How’s that for acronyms?
In all seriousness, though, as I was installing VMware ESXi this evening onto some remote Cisco UCS blades, I ran into some interesting keymapping issues and I thought it might be handy to document what worked for me in the event others run into this issue as well.
So here’s the scenario: I’m running Mac OS X 10.6.7 on my MacBook Pro, and using VMware View 4.6 to connect to a remote Windows XP Professional desktop. Within that Windows XP Professional session, I’m running Cisco UCS Manager 1.4(1i) and loading up the KVM console to access the UCS blades. From there, I’m installing VMware ESXi onto the blades from a mapped ISO file.
What I found is that the following keystrokes worked correctly to pass through these various layers to the ESXi install process:
- For the F2 key (necessary to log in to the ESXi DCUI), use Ctrl+F2 (in some places) or Cmd+F2 (in other places).
- For the F5 key (to refresh various displays), the F5 key alone works.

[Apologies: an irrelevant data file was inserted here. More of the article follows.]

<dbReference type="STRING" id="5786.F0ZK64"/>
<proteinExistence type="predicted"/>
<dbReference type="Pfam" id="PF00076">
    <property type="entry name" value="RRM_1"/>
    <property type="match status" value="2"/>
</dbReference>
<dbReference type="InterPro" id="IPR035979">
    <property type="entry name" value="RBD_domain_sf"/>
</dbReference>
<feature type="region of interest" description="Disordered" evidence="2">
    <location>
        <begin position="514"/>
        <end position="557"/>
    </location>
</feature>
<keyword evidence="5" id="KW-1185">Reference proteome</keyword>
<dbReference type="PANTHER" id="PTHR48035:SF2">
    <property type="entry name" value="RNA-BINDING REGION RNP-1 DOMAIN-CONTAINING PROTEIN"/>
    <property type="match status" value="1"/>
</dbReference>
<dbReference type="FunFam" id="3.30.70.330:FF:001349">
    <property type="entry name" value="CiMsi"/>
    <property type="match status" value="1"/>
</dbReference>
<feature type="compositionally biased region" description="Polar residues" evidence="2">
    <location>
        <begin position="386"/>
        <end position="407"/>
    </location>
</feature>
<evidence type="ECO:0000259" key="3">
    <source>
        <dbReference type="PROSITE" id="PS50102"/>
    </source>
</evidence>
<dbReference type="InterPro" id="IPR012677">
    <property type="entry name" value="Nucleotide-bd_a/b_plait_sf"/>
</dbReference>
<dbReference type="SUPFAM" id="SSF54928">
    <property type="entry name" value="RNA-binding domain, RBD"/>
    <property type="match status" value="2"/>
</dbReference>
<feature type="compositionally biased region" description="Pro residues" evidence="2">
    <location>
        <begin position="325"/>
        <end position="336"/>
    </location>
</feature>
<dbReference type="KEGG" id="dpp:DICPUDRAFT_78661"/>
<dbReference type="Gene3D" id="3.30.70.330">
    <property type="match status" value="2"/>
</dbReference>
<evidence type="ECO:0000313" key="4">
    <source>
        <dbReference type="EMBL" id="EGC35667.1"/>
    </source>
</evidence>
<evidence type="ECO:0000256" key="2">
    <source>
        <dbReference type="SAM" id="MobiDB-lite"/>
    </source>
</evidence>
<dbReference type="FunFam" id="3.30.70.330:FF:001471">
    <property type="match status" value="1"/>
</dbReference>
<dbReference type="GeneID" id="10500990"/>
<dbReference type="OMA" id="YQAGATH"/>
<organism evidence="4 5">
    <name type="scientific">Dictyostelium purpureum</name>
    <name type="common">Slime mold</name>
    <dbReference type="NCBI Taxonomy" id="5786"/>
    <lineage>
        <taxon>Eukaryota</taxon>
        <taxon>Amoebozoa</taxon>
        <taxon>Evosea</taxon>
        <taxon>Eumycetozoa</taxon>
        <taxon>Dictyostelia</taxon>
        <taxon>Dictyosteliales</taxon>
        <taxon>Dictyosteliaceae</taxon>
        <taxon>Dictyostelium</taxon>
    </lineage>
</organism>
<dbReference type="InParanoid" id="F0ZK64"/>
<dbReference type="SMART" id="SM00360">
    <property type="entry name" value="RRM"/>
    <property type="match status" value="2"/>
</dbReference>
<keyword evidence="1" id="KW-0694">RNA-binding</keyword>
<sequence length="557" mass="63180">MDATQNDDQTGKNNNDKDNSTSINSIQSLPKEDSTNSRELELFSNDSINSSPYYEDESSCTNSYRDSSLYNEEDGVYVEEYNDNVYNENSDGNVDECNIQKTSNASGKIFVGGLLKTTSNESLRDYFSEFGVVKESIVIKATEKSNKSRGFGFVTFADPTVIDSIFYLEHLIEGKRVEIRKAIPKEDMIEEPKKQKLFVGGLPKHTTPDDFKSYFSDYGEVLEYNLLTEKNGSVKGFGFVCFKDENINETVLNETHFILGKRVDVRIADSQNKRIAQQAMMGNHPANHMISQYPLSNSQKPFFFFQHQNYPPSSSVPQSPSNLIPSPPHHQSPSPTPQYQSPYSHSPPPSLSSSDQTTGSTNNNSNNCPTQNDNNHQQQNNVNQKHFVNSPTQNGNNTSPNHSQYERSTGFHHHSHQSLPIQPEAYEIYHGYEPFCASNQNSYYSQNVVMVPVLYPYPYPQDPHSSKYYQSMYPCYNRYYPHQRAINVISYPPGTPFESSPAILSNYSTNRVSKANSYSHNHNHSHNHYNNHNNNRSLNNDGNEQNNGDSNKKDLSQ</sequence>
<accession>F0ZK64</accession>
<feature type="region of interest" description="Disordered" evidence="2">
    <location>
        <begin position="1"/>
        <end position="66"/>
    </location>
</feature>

- For the F11 key (to confirm installation at various points during the ESXi install process), use Cmd+F11.
- For the F12 key (used at the DCUI to shutdown/reboot), use Cmd+F12.
There are a couple of factors that might affect this behavior:
- In the Keyboard section of System Preferences, I have “Use F1, F2, etc., keys as standard function keys” selected; this means that I have to use the Fn key to access any “special” features of the function keys (like increasing volume or adjusting screen brightness). I haven’t tested what impact this has on this key mapping behavior.
- The Mac keyboard shortcuts in the preferences of the Microsoft Remote Desktop Connection do not appear to conflict with any of the keystrokes listed above, so it doesn’t appear that this is part of the issue.
If I find more information, or if I figure out why the keystrokes are mapping the way they are I’ll post an update to this article. In the meantime, if you happen to need to install VMware ESXi into a Cisco UCS blade via the UCSM KVM through VMware View from a Mac OS X endpoint, now you know how to make the keyboard shortcuts work.
Courteous comments are always welcome—speak up and contribute to the discussion!